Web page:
Only applicable if you are leaving one country for another – you will often find that there was an arrival card issued on entry to a country that usually needs your departure information also written on it before you can exit through the Passport Control. Fill this in before you get to the Passport Control desk, otherwise you might be sent to the back of the line again or be left at the desk hurriedly scribbling info onto the departure card.
5) Be prepared for security checkpoints before you get to them
The biggest bottleneck in the whole flying process tends to be the security checkpoint, where you walk through a metal detector and put your bag through the xray check. People always seem to be singularly unprepared for this procedure and wind up walking through the scanner four or five times until they realise their belt is setting it off.
Before you get to the security checkpoint, put all of your coins, your keys, your watch, your mobile phone, your PDA, your belt if you have one, any jewellery and anything else that is likely to set off the scanner into a pocket of your hand luggage. Bag goes on the xray conveyor, you go through the scanner, no alarm goes off and your on your way in 5 seconds.
6) Once in the Departure area, find your boarding gate
I know this one sounds insultingly obvious, but there is a reason for it. Once you’ve made it through Passport Control and the Security Checkpoint, you can heave a sigh of relief. You’ve got through the major hassle – now you just have to locate your boarding gate and keep track of its boarding time. However, be aware that the boarding gate could be up to a mile from where you enter the departure area, so it’s best to start moving towards it as soon as you can. Don’t head direct to your boarding gate otherwise you’ll be marooned in a probably very dull waiting room with few amenities – instead, locate the entrance to your boarding gate and then go find a nearby cafe in which to loiter or shops to browse. Having a good book when you are in airports is a major way of improving your experience of them.
7) Keep a pen and paper on you at all times
Any international flight will probably involve filling in departure or arrival forms. These will typically be issued to you on the plane on your way into a country. If you have a pen on you (in your trouser side pocket), it makes it easy to fill in the forms and get them out the way, rather than wrestling with your hand luggage in the cabin or having to ask around to borrow a pen off someone else. It’s a good habit to keep pen and paper with you all the time when travelling – essential for getting locals to write down taxi instructions and the like in the native language. (I’d never have survived Beijing without this technique).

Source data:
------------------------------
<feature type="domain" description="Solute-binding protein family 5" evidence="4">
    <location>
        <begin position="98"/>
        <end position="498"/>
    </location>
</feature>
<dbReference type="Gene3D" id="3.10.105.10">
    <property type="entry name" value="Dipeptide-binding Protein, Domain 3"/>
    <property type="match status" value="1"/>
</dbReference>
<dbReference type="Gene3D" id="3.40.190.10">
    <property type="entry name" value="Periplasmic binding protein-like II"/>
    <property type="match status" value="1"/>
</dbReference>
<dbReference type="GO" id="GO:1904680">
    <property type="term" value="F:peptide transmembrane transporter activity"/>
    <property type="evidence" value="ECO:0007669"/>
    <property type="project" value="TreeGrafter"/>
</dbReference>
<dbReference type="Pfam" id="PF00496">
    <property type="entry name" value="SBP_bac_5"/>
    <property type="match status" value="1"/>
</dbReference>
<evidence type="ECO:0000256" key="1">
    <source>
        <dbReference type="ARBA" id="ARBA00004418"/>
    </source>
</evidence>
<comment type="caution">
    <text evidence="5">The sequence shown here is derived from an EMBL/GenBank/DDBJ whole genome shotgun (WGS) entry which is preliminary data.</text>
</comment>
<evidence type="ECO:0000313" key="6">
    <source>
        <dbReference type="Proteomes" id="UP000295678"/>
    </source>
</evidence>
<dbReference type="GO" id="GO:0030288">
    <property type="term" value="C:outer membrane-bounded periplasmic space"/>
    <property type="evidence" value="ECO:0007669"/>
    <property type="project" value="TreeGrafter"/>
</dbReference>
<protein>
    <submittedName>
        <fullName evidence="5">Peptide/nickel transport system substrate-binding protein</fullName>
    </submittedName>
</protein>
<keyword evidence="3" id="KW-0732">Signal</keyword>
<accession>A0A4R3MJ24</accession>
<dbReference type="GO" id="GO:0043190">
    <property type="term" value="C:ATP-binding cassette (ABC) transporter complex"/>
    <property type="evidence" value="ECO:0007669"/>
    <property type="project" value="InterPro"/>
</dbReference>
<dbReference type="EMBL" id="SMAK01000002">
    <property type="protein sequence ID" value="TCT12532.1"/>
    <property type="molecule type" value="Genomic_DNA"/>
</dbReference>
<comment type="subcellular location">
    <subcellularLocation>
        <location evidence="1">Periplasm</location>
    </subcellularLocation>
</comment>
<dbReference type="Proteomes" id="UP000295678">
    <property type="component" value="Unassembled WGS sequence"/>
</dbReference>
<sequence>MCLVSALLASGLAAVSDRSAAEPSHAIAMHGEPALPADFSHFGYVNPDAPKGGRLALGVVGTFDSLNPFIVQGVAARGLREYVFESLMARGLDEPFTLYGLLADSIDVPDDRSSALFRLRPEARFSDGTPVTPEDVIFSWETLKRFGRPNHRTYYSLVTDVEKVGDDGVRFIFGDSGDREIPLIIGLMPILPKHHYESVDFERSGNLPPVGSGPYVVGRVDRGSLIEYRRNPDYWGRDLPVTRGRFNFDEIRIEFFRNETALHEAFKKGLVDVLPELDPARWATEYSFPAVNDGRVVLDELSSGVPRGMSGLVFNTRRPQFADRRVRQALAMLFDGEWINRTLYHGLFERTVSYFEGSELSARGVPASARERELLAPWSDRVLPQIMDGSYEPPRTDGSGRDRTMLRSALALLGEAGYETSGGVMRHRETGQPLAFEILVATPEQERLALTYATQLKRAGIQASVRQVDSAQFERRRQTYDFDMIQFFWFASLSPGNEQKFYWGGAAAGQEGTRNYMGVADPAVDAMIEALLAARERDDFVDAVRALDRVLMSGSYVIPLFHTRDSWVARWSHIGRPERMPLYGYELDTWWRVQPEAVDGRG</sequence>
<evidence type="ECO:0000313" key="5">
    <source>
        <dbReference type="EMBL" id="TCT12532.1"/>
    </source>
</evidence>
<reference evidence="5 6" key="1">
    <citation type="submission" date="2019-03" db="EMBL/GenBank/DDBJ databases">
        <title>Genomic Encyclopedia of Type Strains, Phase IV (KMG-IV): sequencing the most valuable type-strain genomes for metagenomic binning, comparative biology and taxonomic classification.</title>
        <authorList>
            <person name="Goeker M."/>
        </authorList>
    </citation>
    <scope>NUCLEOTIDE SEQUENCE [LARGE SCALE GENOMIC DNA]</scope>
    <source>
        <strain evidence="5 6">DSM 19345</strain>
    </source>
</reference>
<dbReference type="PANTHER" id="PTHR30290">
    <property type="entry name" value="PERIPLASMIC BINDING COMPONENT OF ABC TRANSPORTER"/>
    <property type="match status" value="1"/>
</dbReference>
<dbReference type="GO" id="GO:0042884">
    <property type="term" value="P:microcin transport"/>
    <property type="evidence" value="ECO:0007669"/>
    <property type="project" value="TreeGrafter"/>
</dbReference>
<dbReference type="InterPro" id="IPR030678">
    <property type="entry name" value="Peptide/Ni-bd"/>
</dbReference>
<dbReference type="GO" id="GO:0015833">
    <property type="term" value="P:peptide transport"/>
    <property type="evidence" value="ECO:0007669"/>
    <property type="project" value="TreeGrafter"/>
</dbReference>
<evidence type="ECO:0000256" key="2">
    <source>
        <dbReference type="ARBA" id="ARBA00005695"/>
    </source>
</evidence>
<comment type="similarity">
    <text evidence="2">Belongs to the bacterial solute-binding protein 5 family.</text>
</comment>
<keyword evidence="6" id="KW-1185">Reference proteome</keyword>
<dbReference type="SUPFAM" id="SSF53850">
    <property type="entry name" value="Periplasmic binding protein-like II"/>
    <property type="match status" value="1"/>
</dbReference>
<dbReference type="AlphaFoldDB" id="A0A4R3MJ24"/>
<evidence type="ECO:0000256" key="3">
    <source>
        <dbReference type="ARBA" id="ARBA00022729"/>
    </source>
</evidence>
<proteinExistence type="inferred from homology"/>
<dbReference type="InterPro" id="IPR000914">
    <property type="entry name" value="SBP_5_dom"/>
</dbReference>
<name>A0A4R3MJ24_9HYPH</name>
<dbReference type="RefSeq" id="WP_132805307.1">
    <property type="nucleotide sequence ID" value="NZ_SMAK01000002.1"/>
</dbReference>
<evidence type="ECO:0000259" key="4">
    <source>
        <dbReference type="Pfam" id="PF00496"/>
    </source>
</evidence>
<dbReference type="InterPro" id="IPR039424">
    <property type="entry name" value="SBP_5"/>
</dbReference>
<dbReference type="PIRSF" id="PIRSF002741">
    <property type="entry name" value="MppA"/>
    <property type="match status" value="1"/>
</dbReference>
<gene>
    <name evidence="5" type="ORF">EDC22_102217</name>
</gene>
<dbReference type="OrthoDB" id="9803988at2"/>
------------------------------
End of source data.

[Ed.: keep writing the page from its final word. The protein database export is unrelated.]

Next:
8) Make it easy to get your cabin essentials out of your hand luggage
When you come onto the plane to find your seat, there’s always a mess of people fooling around with their hand luggage above the seats, trying to find items and blocking the gangway for everyone else. You can avoid this yourself by storing whatever you need for the flight itself – I usually have a book, a pen and a small notebook – in a small plastic bag, like the ones you get from booksellers. Just before you step onto the plane, you can pull this plastic bag out of your hand luggage, and then swiftly deposit your luggage above you and deftly slide into your seat clutching your goodies to keep you entertained on the trip without blocking anyone else or having the stress of hunting through your luggage to find the items you need.
9) Keep your ticket when you leave the plane
Leaving your ticket stub on the plane when you get off it may not seem a big deal, but it ‘s worth keeping as proof of ID that you were on the plane until you have exited the airport. I’ve been asked several times in Asian airports to show my ticket stub by officials as I exited, for what reason I’m not quite sure.
10) Know your transport options at the other end
Perhaps the most stressful part of any journey is arriving in a strange city and needing to get to your hotel. Having read up previously in your guidebook and online about where to find taxis and buses, what you should expect to pay and how long it will take, will let you get orientated much quicker than if you emerge blinking into the Arrivals hall with no real idea of what you’re doing.